by Robin Dance

Married over half her life to her college sweetheart, Robin's guilty pleasure is Reddi Wip from the can. Mom to three, she's as Southern as sugar-shocked tea. Follow her on Twitter. Her beautiful new blog robindance.me is a must-see.


To know them is to love them

Have you ever had an unexpressed need or desire, maybe even one you didn’t realize you had until someone satisfied it for you?

I’m convinced we all do.

My sister recently gave me a present for no particular reason, something she had seen in a gift shop that instantly reminded her of me: a small gift book that “celebrated” me. Each page had a darling illustration and sentence that supposedly described me (or whoever was given the book).

Though my sister thought she was simply giving me a happy little book of encouragement, she was actually gifting me with something far greater: she met this innate need of mine to be seen and known, and loved and appreciated despite my imperfections.

For less than $10, she refueled my tank with hi-octane.

We all have the capacity to do this for those we care about, but how often do we follow through? Without thoughtful intention, it won’t happen.

Within the context of family and close friendships, eventually, I’m afraid it’s all too easy for us to take one another for granted. Early in marriage and when our children are young, it’s natural to nurture and encourage.  But over time, while familiarity among your family members doesn’t necessarily breed contempt, it can breed a wearisomeness or insensitivity which, left unchecked, can lead to complacency about “tank filling”.

What speaks love to those closest to you?

It’s important to remember not everyone expresses and receives love the same way you do.  One tool that has helped me tremendously in marriage, parenting, and friendship is identifying each person’s love language and doing my best to “speak” in their native tongue.

I was introduced to Gary Chapman’s 5 Love Languages early in marriage and it has served me well to remember them ever since.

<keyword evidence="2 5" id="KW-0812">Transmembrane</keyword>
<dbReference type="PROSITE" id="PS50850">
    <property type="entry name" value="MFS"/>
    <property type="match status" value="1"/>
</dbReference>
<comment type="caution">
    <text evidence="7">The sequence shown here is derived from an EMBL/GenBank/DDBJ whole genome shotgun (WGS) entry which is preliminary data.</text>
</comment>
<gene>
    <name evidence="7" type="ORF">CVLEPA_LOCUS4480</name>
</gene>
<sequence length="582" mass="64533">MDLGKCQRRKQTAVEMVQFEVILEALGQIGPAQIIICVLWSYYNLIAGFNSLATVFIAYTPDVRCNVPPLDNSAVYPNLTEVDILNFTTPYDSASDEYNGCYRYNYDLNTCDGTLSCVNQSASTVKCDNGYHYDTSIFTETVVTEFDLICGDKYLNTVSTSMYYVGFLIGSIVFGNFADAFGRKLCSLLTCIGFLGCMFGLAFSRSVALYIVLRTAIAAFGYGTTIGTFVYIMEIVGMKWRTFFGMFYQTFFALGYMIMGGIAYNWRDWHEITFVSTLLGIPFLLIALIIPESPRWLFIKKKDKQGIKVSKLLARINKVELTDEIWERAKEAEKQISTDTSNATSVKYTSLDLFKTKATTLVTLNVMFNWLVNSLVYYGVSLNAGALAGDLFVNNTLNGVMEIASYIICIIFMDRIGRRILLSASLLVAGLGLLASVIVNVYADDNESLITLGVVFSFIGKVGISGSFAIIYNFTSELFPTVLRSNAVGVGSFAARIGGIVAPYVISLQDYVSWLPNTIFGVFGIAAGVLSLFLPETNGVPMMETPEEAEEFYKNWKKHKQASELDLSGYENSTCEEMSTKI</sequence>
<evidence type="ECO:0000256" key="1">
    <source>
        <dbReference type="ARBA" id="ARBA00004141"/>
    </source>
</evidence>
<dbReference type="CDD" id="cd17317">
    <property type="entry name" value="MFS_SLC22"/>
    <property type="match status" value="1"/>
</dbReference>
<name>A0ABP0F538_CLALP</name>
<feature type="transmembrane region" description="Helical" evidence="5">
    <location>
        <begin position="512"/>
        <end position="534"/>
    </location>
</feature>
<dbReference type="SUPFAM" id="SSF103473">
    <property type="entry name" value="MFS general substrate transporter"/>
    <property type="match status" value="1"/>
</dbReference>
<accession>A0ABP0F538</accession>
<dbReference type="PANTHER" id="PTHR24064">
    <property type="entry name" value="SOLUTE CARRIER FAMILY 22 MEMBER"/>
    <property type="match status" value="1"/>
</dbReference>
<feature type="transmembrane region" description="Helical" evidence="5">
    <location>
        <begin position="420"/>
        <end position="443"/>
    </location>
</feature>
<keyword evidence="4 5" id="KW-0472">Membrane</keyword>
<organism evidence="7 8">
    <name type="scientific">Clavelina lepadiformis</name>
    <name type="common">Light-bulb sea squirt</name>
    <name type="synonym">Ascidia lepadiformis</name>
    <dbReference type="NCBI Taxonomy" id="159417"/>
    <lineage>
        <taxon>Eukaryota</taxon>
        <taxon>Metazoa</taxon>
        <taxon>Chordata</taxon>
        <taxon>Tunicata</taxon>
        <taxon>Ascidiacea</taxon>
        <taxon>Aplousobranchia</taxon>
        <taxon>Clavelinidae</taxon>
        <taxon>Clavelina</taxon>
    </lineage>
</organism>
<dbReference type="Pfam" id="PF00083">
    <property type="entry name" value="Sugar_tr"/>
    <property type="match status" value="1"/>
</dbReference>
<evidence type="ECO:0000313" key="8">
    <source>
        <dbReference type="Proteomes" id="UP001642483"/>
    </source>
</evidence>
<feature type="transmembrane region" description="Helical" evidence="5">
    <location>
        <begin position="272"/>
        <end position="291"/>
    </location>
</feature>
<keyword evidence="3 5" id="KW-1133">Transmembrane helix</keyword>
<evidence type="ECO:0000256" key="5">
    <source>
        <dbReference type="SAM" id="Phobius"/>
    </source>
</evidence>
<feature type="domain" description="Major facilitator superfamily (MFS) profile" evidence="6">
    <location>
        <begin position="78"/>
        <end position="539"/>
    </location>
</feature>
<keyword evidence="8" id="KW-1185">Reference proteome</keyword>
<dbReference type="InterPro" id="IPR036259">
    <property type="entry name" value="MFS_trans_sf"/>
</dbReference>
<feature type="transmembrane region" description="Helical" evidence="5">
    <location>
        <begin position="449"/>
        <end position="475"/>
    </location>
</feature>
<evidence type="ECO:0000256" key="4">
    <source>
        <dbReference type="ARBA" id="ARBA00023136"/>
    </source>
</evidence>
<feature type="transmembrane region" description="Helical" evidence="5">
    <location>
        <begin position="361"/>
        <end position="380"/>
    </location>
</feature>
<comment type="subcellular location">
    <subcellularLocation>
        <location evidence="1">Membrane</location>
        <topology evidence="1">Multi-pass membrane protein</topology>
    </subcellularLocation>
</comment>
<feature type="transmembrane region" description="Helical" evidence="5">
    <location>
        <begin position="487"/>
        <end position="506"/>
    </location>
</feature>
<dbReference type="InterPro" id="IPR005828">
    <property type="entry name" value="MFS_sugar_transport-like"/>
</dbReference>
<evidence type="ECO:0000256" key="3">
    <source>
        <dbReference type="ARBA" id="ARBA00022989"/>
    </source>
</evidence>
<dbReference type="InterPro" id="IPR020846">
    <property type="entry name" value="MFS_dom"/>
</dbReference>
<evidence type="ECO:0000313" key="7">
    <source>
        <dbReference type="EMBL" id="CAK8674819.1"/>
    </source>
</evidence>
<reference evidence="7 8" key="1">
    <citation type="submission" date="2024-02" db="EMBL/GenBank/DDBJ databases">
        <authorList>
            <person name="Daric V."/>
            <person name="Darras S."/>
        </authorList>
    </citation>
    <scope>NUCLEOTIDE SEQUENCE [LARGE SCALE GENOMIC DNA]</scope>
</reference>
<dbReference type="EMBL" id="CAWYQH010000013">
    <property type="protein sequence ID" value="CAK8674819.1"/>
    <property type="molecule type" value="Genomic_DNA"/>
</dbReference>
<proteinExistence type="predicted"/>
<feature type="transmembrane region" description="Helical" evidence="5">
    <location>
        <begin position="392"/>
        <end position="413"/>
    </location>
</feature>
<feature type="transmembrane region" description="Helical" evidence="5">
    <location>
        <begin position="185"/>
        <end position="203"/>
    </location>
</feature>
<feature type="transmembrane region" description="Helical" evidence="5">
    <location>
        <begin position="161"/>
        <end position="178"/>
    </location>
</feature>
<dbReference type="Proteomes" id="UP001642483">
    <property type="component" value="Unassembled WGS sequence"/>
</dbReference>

My husband and three children each have a different love language; if I only expressed love the way I best receive it, three out of four of them would be left wanting. It would be like filling a gas tank with water–it might be full but it wouldn’t do a thing for that car. In fact, it might damage it.

People want to be noticed and appreciated. Though we shouldn’t live for the approval of others, we should be generous with our affirmation of the people we care about.

It is life-giving to my husband and children when I speak praise and acknowledgment so they can hear it.

Certainly we can all do this with our words, but if service is your child’s love language, it adds an important dimension to do something for him. If quality time is your spouse’s language, hiking a trail might be the way to accomplish it.

When our loved ones detect how well we’re paying attention, it fuels their tank. When we demonstrate love by speaking their native tongue, it’s oxygen.

It might look like a little gift book to me but it might be a bear hug for you.

Tell me about a gift you’ve received that expressed the giver’s depth in knowing, accepting and/or loving you. Or, can you think of a time when someone tried to speak love to you in their primary love language, but it left you running on empty?

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The art of listening

It’s something I’ve told my children since before they could fully understand what it meant: God gave you two ears and one mouth so you could listen twice as much as you speak.  (So you should listen twice as much as you speak…?) I’d do well to follow the same advice; wouldn’t most of us? Listening, active listening, is (read more…)

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It’s never too late to become a life-long learner

It was while reading Tsh’s piece about family purpose statements a few years ago I realized I had relegated learning primarily to the classroom.  It registered as a sharp, stinging jolt to my personal sensibilities.  Without meaning to, I had halted the intentional learning process. Through the years that post has haunted me for that and other reasons, in (read more…)

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Mother knows best (when to play the parenting card)

Parenting is paradoxical. For 18 years, give or take, you’re training and teaching, tender and tough loving, all the while growing up right alongside your children.   A mama and daddy might be born the moment their first child arrives, but it takes buckets of patience, persistence and time before you feel like you’ve made any (read more…)

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Sometimes parenting is walking a tightrope

My experience has convinced me that most parents of high school and college-age kids fall into one of two camps: those who prefer pretty lies from their children those who accept the ugly truth The main difference between the two is that the former don’t know it, while the latter are acutely aware.  Parents who (read more…)

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